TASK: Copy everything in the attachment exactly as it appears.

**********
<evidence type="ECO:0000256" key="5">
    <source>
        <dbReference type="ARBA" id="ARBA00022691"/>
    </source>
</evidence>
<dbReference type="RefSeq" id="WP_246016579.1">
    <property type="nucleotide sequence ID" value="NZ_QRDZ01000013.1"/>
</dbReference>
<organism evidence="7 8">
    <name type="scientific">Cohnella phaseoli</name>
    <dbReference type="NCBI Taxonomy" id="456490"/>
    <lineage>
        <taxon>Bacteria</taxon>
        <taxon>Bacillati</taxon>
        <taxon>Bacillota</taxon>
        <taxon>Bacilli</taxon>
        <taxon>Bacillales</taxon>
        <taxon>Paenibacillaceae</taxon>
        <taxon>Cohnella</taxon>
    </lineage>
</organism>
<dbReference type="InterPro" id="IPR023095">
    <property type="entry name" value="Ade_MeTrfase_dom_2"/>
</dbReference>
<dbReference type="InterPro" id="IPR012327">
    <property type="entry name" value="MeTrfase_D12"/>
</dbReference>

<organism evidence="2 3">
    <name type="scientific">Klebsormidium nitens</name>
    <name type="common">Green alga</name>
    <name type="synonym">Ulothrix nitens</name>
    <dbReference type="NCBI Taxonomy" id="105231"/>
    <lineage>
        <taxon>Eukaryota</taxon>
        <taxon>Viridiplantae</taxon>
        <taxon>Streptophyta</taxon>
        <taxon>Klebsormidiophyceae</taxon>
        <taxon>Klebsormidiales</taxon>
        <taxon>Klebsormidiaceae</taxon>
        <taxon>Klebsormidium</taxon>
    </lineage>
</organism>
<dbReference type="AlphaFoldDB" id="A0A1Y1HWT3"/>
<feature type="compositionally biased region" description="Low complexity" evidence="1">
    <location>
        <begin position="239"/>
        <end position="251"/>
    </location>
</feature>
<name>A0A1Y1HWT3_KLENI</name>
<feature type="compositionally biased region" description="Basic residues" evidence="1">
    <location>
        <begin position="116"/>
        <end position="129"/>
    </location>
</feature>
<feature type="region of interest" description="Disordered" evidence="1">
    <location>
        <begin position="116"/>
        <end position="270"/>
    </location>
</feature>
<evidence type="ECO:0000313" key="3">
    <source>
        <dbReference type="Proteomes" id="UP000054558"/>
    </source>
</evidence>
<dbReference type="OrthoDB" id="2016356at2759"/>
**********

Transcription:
<evidence type="ECO:0000256" key="5">
    <source>
        <dbReference type="ARBA" id="ARBA00022691"/>
    </source>
</evidence>
<dbReference type="RefSeq" id="WP_246016579.1">
    <property type="nucleotide sequence ID" value="NZ_QRDZ01000013.1"/>
</dbReference>
<organism evidence="7 8">
    <name type="scientific">Cohnella phaseoli</name>
    <dbReference type="NCBI Taxonomy" id="456490"/>
    <lineage>
        <taxon>Bacteria</taxon>
        <taxon>Bacillati</taxon>
        <taxon>Bacillota</taxon>
        <taxon>Bacilli</taxon>
        <taxon>Bacillales</taxon>
        <taxon>Paenibacillaceae</taxon>
        <taxon>Cohnella</taxon>
    </lineage>
</organism>
<dbReference type="InterPro" id="IPR023095">
    <property type="entry name" value="Ade_MeTrfase_dom_2"/>
</dbReference>
<dbReference type="InterPro" id="IPR012327">
    <property type="entry name" value="MeTrfase_D12"/>
</dbReference>

<organism evidence="2 3">
    <name type="scientific">Klebsormidium nitens</name>
    <name type="common">Green alga</name>
    <name type="synonym">Ulothrix nitens</name>
    <dbReference type="NCBI Taxonomy" id="105231"/>
    <lineage>
        <taxon>Eukaryota</taxon>
        <taxon>Viridiplantae</taxon>
        <taxon>Streptophyta</taxon>
        <taxon>Klebsormidiophyceae</taxon>
        <taxon>Klebsormidiales</taxon>
        <taxon>Klebsormidiaceae</taxon>
        <taxon>Klebsormidium</taxon>
    </lineage>
</organism>
<dbReference type="AlphaFoldDB" id="A0A1Y1HWT3"/>
<feature type="compositionally biased region" description="Low complexity" evidence="1">
    <location>
        <begin position="239"/>
        <end position="251"/>
    </location>
</feature>
<name>A0A1Y1HWT3_KLENI</name>
<feature type="compositionally biased region" description="Basic residues" evidence="1">
    <location>
        <begin position="116"/>
        <end position="129"/>
    </location>
</feature>
<feature type="region of interest" description="Disordered" evidence="1">
    <location>
        <begin position="116"/>
        <end position="270"/>
    </location>
</feature>
<evidence type="ECO:0000313" key="3">
    <source>
        <dbReference type="Proteomes" id="UP000054558"/>
    </source>
</evidence>
<dbReference type="OrthoDB" id="2016356at2759"/>